Tuesday 18 December 2018

Fame of Thrones: Lonely Planet's 10 coolest loos (and one scary one)

Nature's Call: Toilet-spotting

Little "Toilet island" in the middle of Caribbean sea (Belize, Placencia). Photo: Lonely Planet
Hut in snow, Fairbanks, Alaska. Photo: Lonely Planet
Toilet waterfall in Foshan, China. Photo: Lonely Planet
A side profile view of a toilet designed for use in space. Photo: Lonely Planet
Toilets next to the road in Chott el Djerid, a large endorheic salt lake in southern Tunisia. Photo: Lonely Planet
Men's restroom at the Sony Center in Berlin, Germany. Photo: Lonely Planet
The outhouse of Saarij‰rvi Wilderness Cottage at Enontekiˆ, Finland. Photo: Lonely Planet
Two toilets made of palm tree leaves, Brazil. Photo: Lonely Planet
Toilet block in the bushland camping area near Waitpinga Beach, South Australia. Photo: Lonely Planet
Red Woods toilets, New Zealand. Photo: Lonely Planet
An outhouse with a view, which flushes twice a day. Queen Charlotte Islands in British Columbia Canada. Photo: Lonely Planet

Online Editors

Lonely Planet is flushed with success after its latest publication, a guide to the world's most extraordinary loos.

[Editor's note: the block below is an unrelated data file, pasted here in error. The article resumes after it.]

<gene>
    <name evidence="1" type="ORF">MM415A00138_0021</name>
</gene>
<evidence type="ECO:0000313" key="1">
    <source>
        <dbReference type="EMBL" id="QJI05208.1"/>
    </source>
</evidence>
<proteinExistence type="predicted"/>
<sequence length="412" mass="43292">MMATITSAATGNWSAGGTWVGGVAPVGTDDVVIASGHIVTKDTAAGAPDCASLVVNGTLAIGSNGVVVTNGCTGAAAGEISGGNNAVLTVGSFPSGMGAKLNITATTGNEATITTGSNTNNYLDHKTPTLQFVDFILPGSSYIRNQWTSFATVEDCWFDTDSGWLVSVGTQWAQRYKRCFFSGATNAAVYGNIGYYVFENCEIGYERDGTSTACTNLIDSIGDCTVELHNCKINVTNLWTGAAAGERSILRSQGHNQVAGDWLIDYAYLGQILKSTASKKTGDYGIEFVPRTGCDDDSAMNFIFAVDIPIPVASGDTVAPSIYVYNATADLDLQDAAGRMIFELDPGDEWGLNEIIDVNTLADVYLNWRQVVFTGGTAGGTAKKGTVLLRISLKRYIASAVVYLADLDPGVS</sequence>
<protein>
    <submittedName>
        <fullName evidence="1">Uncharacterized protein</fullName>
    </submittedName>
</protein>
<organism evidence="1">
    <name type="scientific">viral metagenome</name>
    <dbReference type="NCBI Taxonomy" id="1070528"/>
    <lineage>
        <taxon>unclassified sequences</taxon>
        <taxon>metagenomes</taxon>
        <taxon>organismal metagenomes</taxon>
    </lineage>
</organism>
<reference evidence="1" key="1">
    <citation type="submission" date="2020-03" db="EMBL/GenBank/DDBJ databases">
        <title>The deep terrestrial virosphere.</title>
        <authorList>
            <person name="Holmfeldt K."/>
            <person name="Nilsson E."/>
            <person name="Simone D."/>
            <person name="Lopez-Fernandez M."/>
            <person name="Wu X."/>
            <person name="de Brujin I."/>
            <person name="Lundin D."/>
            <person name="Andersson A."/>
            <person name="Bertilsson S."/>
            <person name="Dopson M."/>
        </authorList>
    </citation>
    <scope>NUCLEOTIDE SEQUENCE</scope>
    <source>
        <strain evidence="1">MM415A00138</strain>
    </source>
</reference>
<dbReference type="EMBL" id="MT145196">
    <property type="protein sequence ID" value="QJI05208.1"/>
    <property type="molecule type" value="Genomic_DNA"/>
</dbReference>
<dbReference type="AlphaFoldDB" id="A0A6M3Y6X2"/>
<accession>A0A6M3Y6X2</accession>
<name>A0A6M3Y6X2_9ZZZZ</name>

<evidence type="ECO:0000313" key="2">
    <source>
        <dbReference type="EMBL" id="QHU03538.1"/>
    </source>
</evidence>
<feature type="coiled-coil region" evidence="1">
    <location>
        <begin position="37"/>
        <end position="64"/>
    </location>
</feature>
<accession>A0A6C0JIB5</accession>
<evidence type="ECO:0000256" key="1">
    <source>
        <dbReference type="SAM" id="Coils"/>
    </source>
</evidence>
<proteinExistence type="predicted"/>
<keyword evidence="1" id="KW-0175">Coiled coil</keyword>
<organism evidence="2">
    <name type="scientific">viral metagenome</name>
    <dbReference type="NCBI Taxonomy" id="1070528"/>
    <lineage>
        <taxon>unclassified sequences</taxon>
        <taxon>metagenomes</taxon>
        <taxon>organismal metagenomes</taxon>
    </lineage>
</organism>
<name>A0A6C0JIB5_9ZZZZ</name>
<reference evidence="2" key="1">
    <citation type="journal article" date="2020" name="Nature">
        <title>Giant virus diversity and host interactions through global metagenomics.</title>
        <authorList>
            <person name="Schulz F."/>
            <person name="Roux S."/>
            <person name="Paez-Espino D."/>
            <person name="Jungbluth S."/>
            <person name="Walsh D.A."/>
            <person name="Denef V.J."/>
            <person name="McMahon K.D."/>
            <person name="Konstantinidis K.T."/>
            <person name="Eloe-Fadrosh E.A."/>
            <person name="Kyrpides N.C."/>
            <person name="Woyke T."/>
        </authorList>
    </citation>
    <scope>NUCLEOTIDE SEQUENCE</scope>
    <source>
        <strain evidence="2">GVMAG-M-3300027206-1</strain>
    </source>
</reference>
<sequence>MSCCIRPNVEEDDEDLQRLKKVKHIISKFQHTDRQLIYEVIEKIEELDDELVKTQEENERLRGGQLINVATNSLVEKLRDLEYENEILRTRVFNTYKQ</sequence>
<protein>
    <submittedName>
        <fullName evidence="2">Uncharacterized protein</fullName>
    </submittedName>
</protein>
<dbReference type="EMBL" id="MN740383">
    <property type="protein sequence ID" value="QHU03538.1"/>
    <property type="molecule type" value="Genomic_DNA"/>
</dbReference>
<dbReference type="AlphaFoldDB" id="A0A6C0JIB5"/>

Toilets: A Spotter’s Guide features over 100 of the world’s top thrones, ranging from Toilet Island in Belize (above) to the loo-with-a-view in London's Shard.

Whether it’s a waterfall washroom in Taiwan or a his-n-hers combo in remote Brazil, the book highlights some of the best lavs on earth... and beyond.

We're not sold on the space toilet prototype (see gallery above), however. What's that yellow suction-tube-thingy? We'll hold on that one.

“As any experienced traveller knows, you can tell a whole lot about a place by its bathrooms,” trumpets the book's introduction.

“Whatever you prefer to call them – lavatory, loo, bog, khasi, thunderbox, dunny, washroom or water closet - toilets are a (sometimes opaque, often wide-open) window into the secret soul of a destination.”

From attention-seeking urban outhouses to eco-thrones made from sticks and stones, this one is a must for your bathroom reading pile.

Read more:

Lonely Planet reveals its Top 21 Irish attractions Lonely Planet: Ireland a 'global trailblazer' says new edition of travel guide

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